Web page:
There had been a collective cry for years from across Africa since the late 1950s from pan-Africanists, intellectuals, the media, governments and the business community in Africa.
Africa knew what it wanted, went the defiant cry. It was a strong, confident continent of people from legendary pre-colonial kingdoms like Astanti, Mali, Buganda, Zulu and Ethiopia.
This strong, confident Africa did not wish to be treated with pity by the West and other world powers. The international economic and trade system created after World War II was slanted heavily in Africa’s disfavour.
All that Africa wants, said these voices, is trade, not aid. Just lower the trade barriers, remove the subsidies that you, the West, gives your producers, allow African goods access to the Western markets.
Once African goods and entrepreneurship gained a foothold in the affluent markets of the West, you would see what the sons of the soil were capable of doing.
In the 1960s, the European Economic Community (EEC, forerunner to the European Union), came up with a trade arrangement to address this problem facing the Sons of the Soil from Africa.
In 1963, EEC member states and 18 African countries signed an agreement in the Cameroonian city of Yaoundé, in which a selected number of goods, most of them agricultural, from these 18 African countries, would be given preferential trade access to the EEC market.
The Yaoundé Agreement, which was renewed in 1969, was replaced by a new one in 1974, called the Lomé Convention, signed in the Togolese capital Lomé between the EEC and the African nations.
By this time, the Black nations of the Pacific and the Caribbean had joined this trade arrangement, which was now called the EEC-ACP treaty (for EEC-African-Caribbean-Pacific).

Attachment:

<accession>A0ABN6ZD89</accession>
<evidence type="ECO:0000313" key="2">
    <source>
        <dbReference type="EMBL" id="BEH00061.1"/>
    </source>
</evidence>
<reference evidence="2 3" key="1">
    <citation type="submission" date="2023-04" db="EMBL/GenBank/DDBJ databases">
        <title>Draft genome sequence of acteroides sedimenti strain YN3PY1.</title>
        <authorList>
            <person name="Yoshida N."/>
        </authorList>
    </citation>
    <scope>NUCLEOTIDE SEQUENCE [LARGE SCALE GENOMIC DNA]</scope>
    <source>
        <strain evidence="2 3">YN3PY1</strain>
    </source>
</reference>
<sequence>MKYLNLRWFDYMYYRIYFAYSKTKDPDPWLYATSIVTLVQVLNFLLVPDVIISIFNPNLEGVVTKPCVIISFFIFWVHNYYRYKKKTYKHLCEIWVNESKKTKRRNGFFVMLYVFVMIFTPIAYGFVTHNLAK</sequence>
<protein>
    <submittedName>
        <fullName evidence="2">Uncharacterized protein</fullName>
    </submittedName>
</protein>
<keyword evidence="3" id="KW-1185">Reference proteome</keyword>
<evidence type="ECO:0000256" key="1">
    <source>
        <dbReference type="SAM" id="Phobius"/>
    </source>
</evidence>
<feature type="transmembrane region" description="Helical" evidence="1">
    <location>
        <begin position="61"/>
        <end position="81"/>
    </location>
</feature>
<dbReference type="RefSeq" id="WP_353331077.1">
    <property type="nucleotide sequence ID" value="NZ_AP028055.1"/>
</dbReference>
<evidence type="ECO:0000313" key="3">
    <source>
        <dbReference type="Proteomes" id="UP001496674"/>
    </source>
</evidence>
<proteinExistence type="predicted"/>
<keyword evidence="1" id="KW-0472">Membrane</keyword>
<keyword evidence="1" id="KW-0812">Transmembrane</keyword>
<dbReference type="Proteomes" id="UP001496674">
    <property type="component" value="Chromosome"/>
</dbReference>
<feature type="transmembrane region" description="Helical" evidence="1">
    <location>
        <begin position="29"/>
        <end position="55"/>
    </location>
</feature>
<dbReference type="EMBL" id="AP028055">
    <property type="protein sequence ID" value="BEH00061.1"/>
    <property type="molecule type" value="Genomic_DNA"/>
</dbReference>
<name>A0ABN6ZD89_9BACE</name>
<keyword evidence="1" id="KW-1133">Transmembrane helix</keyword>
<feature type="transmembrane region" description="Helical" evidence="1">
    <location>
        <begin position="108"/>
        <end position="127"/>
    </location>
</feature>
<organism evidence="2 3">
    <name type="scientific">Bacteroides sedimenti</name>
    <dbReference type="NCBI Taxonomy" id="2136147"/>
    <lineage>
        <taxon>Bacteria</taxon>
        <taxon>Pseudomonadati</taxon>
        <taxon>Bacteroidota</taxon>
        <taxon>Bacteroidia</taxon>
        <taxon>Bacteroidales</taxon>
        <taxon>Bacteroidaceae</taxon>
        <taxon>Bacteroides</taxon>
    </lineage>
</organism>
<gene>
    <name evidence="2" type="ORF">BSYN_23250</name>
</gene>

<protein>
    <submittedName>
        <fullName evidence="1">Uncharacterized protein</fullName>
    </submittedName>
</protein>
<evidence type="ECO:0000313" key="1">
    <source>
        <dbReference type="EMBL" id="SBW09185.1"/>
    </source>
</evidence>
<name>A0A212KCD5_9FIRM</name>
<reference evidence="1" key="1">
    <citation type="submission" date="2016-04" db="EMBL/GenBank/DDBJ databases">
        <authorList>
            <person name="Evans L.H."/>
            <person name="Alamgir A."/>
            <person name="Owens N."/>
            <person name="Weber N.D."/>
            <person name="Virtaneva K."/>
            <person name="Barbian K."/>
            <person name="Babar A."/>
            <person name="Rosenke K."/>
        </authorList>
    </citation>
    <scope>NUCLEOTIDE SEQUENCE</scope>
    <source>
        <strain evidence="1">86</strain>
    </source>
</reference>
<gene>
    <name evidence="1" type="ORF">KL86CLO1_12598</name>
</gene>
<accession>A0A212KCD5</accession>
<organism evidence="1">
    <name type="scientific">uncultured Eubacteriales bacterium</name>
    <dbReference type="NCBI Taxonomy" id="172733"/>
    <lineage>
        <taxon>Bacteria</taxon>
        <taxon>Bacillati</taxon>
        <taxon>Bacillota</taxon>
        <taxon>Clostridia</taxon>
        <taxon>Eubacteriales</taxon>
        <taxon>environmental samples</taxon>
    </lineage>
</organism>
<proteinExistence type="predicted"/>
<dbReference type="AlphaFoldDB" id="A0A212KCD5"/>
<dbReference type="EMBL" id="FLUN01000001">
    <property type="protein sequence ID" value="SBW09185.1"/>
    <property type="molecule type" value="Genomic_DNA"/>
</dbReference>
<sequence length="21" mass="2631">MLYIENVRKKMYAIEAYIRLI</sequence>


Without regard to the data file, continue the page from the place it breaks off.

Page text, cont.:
In 2000, the ACP-EU agreement was renewed yet again, signed in Benin’s capital of Cotonou.
It was the same treaty, only renewed and signed in different West African states Cameroon, Togo and Benin.
All through the 1970s to 1990s, these African countries saw their share of global trade decline, become more indebted than before and their infrastructure decline close to the point of collapse.
The negligible fruit, flower, fish, beverages and other agro-livestock products to the European markets were not able to earn enough revenue to develop these countries.
Fifteen years ago, on May 18, 2000, a Congressional act was signed in the United States. It was called the Africa Growth and Opportunity Act (much better known to most in Uganda as AGOA).
AGOA was, basically, America’s effort to do what the European Union had been trying (and failing) to achieve since the early 1960s – trade, not aid, with Africa.
15 years later, how has AGOA fared?
Like the ACP-EEC and ACP-EU agreements since 1963, AGOA has been a failure in overall terms.
It had provided for 6,000 different kinds of products from sub-Saharan Africa to enter the United States duty-free.
So far in the last 15 years, AGOA has come down to only three African countries. Of the African exports to the US under AGOA, 80 per cent are from Angola, South Africa and Nigeria.
And the reason Nigeria and Angola are high on the list is because of their petroleum, a full 67 per cent of the AGOA exports from Africa.